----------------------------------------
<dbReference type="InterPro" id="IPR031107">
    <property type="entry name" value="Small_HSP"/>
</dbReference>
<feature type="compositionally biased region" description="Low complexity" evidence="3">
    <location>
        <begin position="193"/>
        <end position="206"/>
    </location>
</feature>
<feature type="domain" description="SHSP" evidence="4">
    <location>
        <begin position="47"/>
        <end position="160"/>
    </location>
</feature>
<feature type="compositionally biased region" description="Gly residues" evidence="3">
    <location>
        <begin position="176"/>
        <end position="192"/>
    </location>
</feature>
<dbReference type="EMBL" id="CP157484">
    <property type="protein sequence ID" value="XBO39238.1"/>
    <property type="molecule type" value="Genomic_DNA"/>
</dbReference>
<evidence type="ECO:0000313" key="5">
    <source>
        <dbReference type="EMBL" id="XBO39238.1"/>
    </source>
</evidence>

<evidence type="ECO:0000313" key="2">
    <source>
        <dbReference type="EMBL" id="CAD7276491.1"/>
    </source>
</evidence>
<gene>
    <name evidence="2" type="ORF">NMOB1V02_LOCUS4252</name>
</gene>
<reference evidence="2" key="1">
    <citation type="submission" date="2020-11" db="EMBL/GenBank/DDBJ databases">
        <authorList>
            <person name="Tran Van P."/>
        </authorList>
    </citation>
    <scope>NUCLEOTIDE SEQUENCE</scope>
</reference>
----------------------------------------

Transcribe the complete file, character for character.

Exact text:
<dbReference type="InterPro" id="IPR031107">
    <property type="entry name" value="Small_HSP"/>
</dbReference>
<feature type="compositionally biased region" description="Low complexity" evidence="3">
    <location>
        <begin position="193"/>
        <end position="206"/>
    </location>
</feature>
<feature type="domain" description="SHSP" evidence="4">
    <location>
        <begin position="47"/>
        <end position="160"/>
    </location>
</feature>
<feature type="compositionally biased region" description="Gly residues" evidence="3">
    <location>
        <begin position="176"/>
        <end position="192"/>
    </location>
</feature>
<dbReference type="EMBL" id="CP157484">
    <property type="protein sequence ID" value="XBO39238.1"/>
    <property type="molecule type" value="Genomic_DNA"/>
</dbReference>
<evidence type="ECO:0000313" key="5">
    <source>
        <dbReference type="EMBL" id="XBO39238.1"/>
    </source>
</evidence>

<evidence type="ECO:0000313" key="2">
    <source>
        <dbReference type="EMBL" id="CAD7276491.1"/>
    </source>
</evidence>
<gene>
    <name evidence="2" type="ORF">NMOB1V02_LOCUS4252</name>
</gene>
<reference evidence="2" key="1">
    <citation type="submission" date="2020-11" db="EMBL/GenBank/DDBJ databases">
        <authorList>
            <person name="Tran Van P."/>
        </authorList>
    </citation>
    <scope>NUCLEOTIDE SEQUENCE</scope>
</reference>